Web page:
• Re:Money (Score:5, Insightful)

      by ObsessiveMathsFreak (773371) <obsessivemathsfreak.eircom@net> on Saturday September 17, 2011 @09:24PM (#37431712) Homepage Journal

      But like frat boys they all sit on each others' boards and give each other multimillion dollar raises, bonuses, and parachutes, all at the investors' expense.

      In Ireland, there were only around 40 or so company directors amongst all the major bank, company and state boards. Most of these were also businessmen, CEOs, or managers. As you can imagine, nest padding was a primary activity. When the state property agency NAMA was created, one of the first acts of the board was to increase the chairman's salary by 70% [www.rte.ie]. I imagine similar outrages occur in the US.

      The proper here isn't "doofus factors" or anything to do with individual boards. The problem is that the entire business and governance culture of the western world is no longer functioning properly. It has become mired in corruption, greed, fraud, and mismanagement. Yet still we tolerate crooks and doofuses because seemingly everyone agrees that this is the best way to run things. Our prevalent financial worldviews are unable to explain or understand why things aren't working anymore.

      Personally, I feel that a "financial reformation" is needed in our society. Something literally of the magnitude of the Protestant reformation in the 1500s. We need to turn away from the corrupt established church of business and economics and find new business philosophies. We need to find a system which prevents doofuses, grubbers, and psychopaths from running our companies. We need a system in which shareholders are investors instead of gamblers.

      We need a new way of doing business, and even of thinking about and understanding business. Otherwise we'll end up with companies like Yahoo, Microsoft, NASA, and Bank of America being run into the ground by directors, managers,and shareholders who at best have no idea what they're doing, and who at worst will actively destroy the company for personal gain.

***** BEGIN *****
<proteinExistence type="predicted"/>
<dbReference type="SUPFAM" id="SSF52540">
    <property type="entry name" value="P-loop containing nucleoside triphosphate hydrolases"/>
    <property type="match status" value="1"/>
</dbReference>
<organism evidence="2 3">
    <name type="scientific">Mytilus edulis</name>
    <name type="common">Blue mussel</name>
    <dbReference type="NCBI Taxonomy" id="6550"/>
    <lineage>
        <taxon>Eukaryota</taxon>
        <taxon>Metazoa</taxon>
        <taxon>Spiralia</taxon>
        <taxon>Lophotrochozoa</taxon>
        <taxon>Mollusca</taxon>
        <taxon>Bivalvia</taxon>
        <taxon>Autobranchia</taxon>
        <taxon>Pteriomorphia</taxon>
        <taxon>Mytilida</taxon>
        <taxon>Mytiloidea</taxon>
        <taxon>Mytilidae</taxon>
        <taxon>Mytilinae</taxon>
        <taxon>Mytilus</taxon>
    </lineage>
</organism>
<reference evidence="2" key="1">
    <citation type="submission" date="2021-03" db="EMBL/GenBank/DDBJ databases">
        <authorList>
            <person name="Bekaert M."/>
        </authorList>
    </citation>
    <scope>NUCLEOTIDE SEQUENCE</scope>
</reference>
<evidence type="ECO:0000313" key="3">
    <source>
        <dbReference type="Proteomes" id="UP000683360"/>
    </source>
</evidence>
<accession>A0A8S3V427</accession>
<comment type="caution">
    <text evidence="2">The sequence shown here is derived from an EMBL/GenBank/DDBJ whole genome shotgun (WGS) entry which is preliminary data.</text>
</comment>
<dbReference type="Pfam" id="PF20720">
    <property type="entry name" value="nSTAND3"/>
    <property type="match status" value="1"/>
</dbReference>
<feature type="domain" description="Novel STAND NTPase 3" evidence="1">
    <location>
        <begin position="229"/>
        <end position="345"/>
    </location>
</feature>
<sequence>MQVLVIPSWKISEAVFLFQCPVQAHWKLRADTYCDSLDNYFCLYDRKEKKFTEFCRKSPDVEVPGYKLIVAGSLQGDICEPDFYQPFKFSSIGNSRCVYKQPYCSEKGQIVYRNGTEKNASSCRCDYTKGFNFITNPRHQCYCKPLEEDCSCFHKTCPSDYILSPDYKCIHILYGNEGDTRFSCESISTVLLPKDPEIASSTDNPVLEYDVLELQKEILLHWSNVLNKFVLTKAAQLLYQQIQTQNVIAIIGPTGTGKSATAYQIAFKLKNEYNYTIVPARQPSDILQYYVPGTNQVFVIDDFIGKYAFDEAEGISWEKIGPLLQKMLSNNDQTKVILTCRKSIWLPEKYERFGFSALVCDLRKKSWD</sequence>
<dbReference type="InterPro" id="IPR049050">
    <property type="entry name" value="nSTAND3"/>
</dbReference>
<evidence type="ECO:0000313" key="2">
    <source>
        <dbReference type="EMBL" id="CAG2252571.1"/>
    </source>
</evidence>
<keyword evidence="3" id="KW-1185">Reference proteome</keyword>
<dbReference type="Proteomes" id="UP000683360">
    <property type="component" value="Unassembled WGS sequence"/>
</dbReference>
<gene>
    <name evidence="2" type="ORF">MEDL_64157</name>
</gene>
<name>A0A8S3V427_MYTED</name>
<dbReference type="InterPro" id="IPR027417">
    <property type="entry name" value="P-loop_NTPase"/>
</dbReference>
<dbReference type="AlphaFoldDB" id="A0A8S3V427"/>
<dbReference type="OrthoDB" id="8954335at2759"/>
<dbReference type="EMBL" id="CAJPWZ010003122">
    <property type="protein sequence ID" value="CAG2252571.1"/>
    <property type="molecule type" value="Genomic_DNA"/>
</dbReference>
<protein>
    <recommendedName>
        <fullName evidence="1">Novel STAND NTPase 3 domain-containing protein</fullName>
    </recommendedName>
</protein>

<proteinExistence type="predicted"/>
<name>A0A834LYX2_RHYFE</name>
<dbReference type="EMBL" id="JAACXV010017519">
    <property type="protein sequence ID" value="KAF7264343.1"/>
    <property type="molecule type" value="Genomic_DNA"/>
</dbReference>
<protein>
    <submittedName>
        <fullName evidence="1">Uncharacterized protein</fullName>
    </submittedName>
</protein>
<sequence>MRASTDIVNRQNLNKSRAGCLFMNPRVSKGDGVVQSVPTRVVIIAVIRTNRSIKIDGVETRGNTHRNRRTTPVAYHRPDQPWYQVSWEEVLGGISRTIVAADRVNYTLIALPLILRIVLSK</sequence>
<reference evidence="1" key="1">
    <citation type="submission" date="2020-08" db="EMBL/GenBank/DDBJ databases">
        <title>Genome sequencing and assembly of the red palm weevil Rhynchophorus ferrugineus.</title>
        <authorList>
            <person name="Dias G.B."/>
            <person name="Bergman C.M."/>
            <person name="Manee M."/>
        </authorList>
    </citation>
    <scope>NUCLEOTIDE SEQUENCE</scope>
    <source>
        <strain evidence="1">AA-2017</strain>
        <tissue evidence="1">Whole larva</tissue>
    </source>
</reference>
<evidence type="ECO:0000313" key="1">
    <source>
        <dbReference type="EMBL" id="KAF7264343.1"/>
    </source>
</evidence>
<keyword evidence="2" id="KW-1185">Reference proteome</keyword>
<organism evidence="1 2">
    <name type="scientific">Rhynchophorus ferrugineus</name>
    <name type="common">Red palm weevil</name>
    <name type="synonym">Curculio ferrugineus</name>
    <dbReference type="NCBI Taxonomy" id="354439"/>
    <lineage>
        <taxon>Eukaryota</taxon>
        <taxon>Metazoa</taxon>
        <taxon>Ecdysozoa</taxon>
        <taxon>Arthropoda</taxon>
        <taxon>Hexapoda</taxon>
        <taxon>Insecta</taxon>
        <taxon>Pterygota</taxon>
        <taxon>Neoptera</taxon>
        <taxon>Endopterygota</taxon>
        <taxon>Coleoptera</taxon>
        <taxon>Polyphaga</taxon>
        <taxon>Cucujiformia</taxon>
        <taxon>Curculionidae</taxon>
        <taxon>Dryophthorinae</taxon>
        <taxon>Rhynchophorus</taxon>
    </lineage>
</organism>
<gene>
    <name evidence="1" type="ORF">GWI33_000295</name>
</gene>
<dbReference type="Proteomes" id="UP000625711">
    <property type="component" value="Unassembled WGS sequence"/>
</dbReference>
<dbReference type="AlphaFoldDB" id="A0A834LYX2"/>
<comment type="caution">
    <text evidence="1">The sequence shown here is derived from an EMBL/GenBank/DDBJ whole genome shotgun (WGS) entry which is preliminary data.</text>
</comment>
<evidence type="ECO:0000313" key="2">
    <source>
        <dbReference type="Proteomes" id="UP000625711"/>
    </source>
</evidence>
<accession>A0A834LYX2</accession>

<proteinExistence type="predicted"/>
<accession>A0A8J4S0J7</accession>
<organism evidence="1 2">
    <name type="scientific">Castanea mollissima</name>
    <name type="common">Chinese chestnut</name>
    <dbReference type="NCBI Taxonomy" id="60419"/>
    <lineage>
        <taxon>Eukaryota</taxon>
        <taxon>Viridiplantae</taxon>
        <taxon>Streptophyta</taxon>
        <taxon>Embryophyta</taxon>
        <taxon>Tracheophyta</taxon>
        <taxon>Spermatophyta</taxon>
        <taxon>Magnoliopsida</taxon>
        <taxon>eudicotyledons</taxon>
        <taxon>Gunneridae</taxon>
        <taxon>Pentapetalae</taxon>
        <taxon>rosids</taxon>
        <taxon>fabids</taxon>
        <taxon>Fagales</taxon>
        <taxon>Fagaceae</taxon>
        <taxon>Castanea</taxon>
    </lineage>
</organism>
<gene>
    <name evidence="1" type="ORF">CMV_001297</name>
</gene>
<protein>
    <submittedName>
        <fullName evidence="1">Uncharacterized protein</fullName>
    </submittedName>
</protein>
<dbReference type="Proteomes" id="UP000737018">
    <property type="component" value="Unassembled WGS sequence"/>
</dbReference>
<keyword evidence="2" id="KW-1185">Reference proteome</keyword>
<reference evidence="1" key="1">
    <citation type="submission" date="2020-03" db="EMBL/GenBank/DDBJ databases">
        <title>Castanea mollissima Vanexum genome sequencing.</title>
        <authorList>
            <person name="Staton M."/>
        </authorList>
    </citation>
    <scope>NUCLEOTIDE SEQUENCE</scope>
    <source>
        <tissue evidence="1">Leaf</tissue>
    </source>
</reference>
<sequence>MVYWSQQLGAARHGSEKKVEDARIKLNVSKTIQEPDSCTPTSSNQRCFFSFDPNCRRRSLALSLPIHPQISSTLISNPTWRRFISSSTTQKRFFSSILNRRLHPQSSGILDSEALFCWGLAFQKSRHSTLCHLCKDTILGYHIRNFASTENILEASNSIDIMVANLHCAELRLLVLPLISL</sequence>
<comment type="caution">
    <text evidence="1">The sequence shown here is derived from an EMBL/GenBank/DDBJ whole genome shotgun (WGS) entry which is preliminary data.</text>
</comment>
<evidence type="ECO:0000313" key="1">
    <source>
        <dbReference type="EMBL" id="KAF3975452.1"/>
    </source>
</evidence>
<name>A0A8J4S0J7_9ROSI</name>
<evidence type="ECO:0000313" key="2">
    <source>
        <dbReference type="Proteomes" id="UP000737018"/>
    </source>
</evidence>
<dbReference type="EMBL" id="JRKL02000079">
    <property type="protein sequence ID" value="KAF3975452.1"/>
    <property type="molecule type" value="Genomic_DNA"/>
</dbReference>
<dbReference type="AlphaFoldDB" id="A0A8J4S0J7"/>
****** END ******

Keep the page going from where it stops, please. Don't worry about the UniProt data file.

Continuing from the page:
• Re:Money (Score:5, Insightful)

        by AK Marc (707885) on Saturday September 17, 2011 @09:44PM (#37431802)
        Oddly, the party that professes "personal responsibility" is the one that pushes for corporations as people that have no responsibilities most. As long as the US puts quarterly profits above all personable responsibility of those running it and "personal responsibility" is something to be pushed on the poor through laws that fine poor for not paying corporations for private health insurance (to corporations who have no responsibility to anyone, save the legal minimum to stay in business).
      • In this current down economic climate (referring to the time period 2008 to 2011) neither boards of directors, nor management nor the government looks good.

        Sort of incidentally (following on a college education that had about 4 semesters of American history and American culture classes) I have been puzzling about the American corporation and reading the occasional book on the subject. The first thing I feel these books show is that American corporations are creatures caught within the economic and cultural

      • Re: (Score:3, Insightful)

        by cavebison (1107959)

        Personally, I feel that a "financial reformation" is needed in our society.

        You can't change the entire world's way of doing business in one go. Note that the Protestant movement resulted in several wars, which I'm sure isn't something you're prescribing here. :)

        No, passing a couple of laws would probably suffice. For example: